A Playboy journalist interviews a feminist writer in New York with the intention of ridiculing her spinsterish ways in print. He becomes the pawn in a batle of wits between his editor and the subject herself.

This is a post-modern, post-feminist take on the sexism that once pervaded romantic fiction and film.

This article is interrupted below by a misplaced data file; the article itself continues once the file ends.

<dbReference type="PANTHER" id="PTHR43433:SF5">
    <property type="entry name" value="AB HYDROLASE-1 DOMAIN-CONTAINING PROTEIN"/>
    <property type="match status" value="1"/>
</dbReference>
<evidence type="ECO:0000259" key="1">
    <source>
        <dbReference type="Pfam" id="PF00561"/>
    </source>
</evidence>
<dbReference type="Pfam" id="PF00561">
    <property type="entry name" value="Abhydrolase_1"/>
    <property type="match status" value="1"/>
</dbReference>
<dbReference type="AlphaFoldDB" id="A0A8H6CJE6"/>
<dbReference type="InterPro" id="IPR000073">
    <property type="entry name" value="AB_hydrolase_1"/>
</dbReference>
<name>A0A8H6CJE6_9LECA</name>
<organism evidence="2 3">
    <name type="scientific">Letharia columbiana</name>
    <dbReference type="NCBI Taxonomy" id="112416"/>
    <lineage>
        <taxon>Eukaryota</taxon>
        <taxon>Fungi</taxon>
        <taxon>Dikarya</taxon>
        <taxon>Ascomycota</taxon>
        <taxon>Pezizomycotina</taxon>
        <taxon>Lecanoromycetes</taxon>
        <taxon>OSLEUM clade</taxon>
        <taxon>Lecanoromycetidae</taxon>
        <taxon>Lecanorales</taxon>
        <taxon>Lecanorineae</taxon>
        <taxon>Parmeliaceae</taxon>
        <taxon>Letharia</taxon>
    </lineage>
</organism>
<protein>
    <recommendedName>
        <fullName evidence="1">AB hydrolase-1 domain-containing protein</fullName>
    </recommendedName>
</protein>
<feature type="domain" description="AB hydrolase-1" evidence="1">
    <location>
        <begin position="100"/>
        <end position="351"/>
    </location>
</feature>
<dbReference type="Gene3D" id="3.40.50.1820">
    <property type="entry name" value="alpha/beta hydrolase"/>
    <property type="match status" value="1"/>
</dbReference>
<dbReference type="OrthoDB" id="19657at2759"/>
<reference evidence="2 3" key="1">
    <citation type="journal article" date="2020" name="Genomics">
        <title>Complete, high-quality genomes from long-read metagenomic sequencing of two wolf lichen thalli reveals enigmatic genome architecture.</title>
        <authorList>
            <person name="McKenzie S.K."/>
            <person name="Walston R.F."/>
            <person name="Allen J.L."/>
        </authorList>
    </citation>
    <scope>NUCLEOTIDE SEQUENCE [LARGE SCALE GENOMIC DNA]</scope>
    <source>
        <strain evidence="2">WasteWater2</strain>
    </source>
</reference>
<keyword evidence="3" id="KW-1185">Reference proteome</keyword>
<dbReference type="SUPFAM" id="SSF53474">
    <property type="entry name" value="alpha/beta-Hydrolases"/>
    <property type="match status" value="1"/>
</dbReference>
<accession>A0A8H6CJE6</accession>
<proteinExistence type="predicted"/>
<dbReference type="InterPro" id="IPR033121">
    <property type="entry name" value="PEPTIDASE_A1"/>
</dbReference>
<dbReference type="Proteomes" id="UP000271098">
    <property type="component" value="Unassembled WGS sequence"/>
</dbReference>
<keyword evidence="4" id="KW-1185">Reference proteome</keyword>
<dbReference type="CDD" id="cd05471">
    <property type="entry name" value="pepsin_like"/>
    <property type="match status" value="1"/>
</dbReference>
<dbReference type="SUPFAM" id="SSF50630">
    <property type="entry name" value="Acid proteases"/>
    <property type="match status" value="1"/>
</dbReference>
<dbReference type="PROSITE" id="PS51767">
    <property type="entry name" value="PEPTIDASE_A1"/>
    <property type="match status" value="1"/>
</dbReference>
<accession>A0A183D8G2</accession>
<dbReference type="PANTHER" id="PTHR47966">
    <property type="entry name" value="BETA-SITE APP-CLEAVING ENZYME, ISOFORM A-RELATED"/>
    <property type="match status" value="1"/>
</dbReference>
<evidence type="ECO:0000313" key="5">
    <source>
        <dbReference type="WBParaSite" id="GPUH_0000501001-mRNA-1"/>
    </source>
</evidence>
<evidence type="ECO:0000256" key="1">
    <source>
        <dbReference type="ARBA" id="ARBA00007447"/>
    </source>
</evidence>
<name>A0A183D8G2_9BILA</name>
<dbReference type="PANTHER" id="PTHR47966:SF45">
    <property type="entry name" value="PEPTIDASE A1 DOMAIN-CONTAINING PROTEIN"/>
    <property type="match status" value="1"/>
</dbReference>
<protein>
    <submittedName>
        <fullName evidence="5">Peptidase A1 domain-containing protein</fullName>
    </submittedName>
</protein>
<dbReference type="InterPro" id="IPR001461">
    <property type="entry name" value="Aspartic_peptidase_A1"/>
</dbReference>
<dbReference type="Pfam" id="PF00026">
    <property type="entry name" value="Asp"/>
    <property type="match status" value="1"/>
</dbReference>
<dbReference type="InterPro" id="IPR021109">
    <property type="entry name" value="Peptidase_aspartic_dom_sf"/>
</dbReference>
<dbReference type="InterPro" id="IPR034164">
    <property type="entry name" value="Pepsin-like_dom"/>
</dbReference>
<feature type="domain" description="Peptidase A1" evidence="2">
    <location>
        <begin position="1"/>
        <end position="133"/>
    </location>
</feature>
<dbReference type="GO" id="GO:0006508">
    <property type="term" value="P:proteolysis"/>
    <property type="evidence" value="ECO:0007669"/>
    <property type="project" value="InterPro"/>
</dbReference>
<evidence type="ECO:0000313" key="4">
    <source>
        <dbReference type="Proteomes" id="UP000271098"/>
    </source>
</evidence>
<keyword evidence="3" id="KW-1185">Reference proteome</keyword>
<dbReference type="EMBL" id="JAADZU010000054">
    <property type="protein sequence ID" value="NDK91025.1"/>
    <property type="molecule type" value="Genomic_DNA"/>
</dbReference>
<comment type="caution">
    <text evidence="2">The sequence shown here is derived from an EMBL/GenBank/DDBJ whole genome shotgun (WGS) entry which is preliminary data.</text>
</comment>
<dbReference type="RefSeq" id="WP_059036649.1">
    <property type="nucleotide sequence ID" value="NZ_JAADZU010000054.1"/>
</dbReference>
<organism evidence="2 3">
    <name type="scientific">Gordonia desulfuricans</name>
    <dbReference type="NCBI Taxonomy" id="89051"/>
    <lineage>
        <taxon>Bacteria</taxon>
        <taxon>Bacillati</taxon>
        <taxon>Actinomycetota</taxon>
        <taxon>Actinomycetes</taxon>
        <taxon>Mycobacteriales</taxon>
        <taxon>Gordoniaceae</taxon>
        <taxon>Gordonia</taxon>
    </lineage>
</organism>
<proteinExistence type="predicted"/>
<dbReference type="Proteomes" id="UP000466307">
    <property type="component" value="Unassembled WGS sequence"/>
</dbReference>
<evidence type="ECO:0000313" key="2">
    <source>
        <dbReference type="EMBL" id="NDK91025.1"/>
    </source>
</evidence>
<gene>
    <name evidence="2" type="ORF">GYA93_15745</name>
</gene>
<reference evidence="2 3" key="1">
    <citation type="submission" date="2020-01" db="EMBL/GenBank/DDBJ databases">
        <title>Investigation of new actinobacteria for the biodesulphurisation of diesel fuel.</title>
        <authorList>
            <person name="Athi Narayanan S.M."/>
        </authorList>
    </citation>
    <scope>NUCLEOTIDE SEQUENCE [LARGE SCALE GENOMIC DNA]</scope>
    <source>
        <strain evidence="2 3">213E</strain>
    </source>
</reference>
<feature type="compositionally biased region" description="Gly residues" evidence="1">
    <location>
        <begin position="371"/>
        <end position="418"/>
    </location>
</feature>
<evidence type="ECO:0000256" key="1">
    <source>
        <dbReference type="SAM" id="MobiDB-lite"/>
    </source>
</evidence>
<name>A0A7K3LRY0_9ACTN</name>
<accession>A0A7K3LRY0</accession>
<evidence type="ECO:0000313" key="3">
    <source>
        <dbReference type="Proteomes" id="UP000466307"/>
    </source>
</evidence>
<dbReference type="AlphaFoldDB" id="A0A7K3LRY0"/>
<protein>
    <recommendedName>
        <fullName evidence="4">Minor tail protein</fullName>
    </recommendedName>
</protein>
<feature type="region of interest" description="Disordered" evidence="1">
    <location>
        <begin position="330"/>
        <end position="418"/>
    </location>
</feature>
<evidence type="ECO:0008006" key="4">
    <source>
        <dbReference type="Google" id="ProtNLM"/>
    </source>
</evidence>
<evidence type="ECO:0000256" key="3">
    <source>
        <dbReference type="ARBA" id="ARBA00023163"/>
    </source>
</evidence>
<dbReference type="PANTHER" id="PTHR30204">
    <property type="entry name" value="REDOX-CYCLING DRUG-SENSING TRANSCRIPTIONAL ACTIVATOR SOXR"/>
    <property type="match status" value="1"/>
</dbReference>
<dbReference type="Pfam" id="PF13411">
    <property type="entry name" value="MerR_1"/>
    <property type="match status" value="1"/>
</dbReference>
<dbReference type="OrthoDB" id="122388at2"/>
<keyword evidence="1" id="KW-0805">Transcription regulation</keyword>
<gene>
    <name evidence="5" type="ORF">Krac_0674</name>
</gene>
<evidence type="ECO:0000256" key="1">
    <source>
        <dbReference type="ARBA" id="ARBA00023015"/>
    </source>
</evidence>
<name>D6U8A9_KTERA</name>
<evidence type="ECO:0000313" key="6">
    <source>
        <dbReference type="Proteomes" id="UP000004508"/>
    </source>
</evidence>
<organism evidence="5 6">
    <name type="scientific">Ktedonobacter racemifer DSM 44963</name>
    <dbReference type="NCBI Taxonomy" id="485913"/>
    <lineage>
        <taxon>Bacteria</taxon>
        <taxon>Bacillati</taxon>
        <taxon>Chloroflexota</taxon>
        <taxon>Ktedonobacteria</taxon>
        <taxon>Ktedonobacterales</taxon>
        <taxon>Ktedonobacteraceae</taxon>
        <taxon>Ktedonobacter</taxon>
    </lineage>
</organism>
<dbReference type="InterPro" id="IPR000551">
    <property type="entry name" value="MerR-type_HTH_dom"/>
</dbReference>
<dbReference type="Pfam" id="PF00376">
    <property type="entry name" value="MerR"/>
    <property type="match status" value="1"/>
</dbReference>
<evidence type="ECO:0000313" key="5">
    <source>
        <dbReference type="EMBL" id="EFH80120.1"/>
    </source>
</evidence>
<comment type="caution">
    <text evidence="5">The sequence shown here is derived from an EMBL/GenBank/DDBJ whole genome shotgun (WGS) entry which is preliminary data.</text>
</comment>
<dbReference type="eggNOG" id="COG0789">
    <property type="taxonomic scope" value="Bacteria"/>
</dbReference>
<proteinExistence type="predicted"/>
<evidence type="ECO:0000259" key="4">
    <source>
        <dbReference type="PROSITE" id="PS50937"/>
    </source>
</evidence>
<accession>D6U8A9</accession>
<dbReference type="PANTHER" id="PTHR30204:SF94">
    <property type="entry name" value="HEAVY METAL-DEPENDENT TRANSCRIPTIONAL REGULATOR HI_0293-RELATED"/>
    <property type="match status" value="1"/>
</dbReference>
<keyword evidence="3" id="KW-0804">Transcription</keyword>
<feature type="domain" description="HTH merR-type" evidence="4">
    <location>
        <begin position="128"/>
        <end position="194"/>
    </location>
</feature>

Those old Doris Day/Rock Hudson romantic comedies of the sixties - like Pillow Talk and Lover Come Back, are most probably ripe for exploitation and satire. Down With Love attempts all that and more. Former Maine librarian Barbara Novak, Renee Zellweger has come to New York to promote her book Down With Love, a feminist treatise about woman gaining power corporately, sexually and emotionally. Her editor, Sarah Paulson, knows that getting on the cover of Know Magazine with a byline by notorious bachelor Catcher Block, Ewan McGregor is the key to success. But Catch thinks in cliches - he changes women as often as he changes shirts and he thinks Maine? Librarian? No way! But Barbara manages to swing a stint on the Ed Sullivan Show and all of a sudden the tide turns, her book becomes a bestseller. Catch needs to defuse this interference with his sex life as more and more women become converted by Barbara\'s ideas. He pretends to be a southern astronaut to deliberately woo her. The design of this over the top, but clever film is an entertainment in itself: the pinks, the hats, the gloves, the hairstyles, the apartments are a screaming reminder of what once was. In film anyway. This is a post-modern, post-feminist take on the sexism that once pervaded romantic fiction and film. Centre stage is the dynamic Zellweger, such a versatile actress - she\'s terrific. Ewan McGregor fills the shoes of Rock Hudson slightly less convincingly. But with a witty script by Eve Ahlert and Dennis Drake, and Peyton Reed\'s direction - he made the cheerleading film Bring It On before this - and some super performances - notably by Sarah Paulson, and David Hyde Pierce as the magazine\'s editor and Catch\'s friend, and with an affectionate cameo by Tony Randall, Down With Love really succeeds.Comments by David StrattonThe early Doris Day/Rock Hudson comedies were fun, but the formula became stodgy later on, when Day was partnered with James Garner instead of Hudson, and Down With Love looks as if it comes from the latter era. There\'s a real sense of strain in this very arch affair, and neither Zellweger or McGregor seem comfortable. The supporting players are closer to the mark.